Other automatic and involuntary functions are heartbeat and digestion, these functions occur without conscious mind influence, being involuntary they are managed in the vast processing system of the subconscious mind.

But breathing can be managed voluntarily, in the conscious mind, meaning that we can grab the controls and consciously change how we breathe. 

We can make our breathing shallow or deep, fast or slow, or we can choose to stop breathing altogether (until we pass out and the subconscious takes over again, to keep us alive by any means).

Since we’re breathing all the time, the oddness of this dual-control system doesn’t usually dawn on us—but it’s this control flexibility that makes breathing especially worthy of our attention. 

Because we can control it, we can change it. We can change how we breathe, and to an extent change how breathing affects our bodies.

Conscious control of the breath is a practice that is thousands of years old. Most mindfulness and meditation forms will have you focus on your breath as a way of keeping you centred and calm. 

 

Try this simple exercise to become aware of how you are breathing right now

Have you noticed how you have been breathing whilst you have been reading this article?

Just sit back in a chair and become aware of your breathing, just as you would normally breath, in and out, in and out for about 30 secs.

What did you notice? Are you breathing through your mouth, is your chest moving, are your shoulders moving? Is your breathing through your nose, is your chest moving, is your belly moving?

When you know how you are doing something, you have control over it, but the first thing you need to do is become aware of it. Just like technique.

 

We all have a Breathing Rate

Both the Breathing and Ventilation Rates are important measurements to understand how well or not well your body is functioning.

The Breathing rate is defined as the number of breaths taken in one minute.

Recent studies suggest that an accurate recording of breathing rate is very important in predicting medical and health issues; studies also suggest that measurements of breathing rate are not done as often, as they should be, so it’s been coined the “ignored vital sign.”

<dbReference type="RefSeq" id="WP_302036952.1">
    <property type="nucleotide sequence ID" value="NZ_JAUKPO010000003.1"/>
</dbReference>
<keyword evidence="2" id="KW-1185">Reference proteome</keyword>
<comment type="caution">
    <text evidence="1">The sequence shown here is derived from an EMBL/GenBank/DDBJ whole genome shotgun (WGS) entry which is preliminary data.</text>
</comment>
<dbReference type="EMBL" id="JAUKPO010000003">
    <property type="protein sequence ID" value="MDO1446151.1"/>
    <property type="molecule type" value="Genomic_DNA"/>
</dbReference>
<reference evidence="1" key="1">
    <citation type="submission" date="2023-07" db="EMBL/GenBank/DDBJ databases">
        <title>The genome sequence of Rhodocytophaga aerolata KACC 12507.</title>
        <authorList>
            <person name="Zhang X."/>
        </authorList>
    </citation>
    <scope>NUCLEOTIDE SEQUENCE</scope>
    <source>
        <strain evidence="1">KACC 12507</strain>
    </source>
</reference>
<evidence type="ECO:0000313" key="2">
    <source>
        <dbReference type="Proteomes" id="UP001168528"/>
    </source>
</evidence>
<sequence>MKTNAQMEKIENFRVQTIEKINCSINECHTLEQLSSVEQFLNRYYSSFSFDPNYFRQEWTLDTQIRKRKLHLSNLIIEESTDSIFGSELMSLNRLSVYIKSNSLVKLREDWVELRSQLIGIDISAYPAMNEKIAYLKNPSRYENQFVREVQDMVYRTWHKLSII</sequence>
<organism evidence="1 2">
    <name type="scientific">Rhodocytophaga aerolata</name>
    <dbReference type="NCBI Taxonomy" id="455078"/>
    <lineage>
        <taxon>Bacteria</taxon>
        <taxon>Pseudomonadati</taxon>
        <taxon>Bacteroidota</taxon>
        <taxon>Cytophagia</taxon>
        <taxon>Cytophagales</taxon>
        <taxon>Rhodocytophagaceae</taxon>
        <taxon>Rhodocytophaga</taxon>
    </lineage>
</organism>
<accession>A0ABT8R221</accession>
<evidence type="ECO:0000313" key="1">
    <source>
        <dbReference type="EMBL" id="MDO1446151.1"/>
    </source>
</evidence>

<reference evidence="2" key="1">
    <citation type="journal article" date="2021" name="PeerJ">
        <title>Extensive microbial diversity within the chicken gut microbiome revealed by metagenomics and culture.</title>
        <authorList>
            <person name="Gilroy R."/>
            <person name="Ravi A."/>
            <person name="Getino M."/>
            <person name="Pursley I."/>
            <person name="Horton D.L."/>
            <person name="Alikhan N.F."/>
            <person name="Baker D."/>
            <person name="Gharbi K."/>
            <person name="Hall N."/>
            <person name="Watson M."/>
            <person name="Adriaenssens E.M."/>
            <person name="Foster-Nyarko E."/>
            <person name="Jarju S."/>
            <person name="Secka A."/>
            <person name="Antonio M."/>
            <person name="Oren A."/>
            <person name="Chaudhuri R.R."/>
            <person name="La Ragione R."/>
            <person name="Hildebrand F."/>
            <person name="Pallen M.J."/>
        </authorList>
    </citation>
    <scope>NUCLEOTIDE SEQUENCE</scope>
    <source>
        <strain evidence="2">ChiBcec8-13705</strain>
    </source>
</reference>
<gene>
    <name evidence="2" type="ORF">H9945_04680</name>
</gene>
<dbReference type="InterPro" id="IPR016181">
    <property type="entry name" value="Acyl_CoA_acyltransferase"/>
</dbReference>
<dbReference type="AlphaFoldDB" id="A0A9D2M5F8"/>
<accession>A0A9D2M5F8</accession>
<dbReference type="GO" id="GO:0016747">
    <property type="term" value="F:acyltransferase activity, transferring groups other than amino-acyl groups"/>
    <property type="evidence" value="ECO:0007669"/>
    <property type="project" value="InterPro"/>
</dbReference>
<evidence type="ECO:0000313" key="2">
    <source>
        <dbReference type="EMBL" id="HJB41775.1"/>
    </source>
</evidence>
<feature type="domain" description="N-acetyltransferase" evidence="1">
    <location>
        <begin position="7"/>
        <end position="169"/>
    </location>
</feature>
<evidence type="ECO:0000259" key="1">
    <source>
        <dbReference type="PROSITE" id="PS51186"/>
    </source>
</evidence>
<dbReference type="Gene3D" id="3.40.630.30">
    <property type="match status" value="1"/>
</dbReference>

At Rest, normal breathing is rhythmic and flowing, neither seen, heard or laboured, your breathing rate is around 6-8 breaths per minute, this being the optimal breathing rate, for normal body functioning. 

If you are breathing more or less than this, your breathing is an issue and needs correction, but there could also be known and unknown health issues.

A low or high breathing rate is a message from your body that something is wrong. Studies in the 2000s have been able to link a number of illnesses and health issues directly to breathing rates.

The ventilation rate, is the volume of air, measured in litres per minute, you are breathing in. 

At rest breathing in around 6 litres per minute, is considered optimal for good health, and normal functioning of the body. 

If you have dysfunctional breathing both your breathing and ventilation measurements will be out of the normal range.

What I would like you to think about is, Breathing is cyclery, it’s a pattern and it’s over 24 hours, 7 days a week, 365 days a year, no matter what you are doing. We breathe 24 hours a day for life.

Please note: When we are active, our breathing rate goes up proportionately to, for whatever we are doing at that time, to meet the body’s needs over that period of time, that’s normal. But, if your beathing & ventilation rates at rest are not within their normal range, then, more than likely you are over-breathing and taking in way too much air when you are at rest and when active. When active, the activity will also have a breathing and ventilation rate range

 

Your Breathing Rate – Exercise 2

Let’s do another simple exercise, a measurement of your breathing rate. 

Sitting down, just get comfortable and relax. I would like to you just breathe, the way you normally breathe.  

I am going to time you for a minute and you are going to count the number of breaths you take, in this minute. 

1 breath is counted as breathing in and out, an inhalation and exhalation, that is 1 breath

On the count of 3, I will say start, you count the breaths you are taking in that minute. 

On the minute I will say stop, note the number of breaths you have taken

Let’s get started, 3, 2, 1

Start……………………………………………………..Stop 

How many breaths did you take? Does the number surprise you?  Are you in the normal range?

Write this number down somewhere, for later.

 

Theory Mouth vs Nose Breathing

Mouth breathing is the catalyst for the diaphragm to stop working and become lazy in the process of Breathing. Mouth breathing is Dysfunctional breathing or (over-breathing) and has a detrimental impact on your health, especially over a period of time.

Mouth breathing

  1. Promotes chest /shoulder /neck movement
  2. Uses more energy, leading to tiredness, and coping mechanisms wearing down
  3. Your nose becomes blocked, making it even harder to nose breathe, which, in turn, the nose becomes even more blocked
  4. Can cause overbite and incorrect jaw formation in children 
  5. Changes the facial structure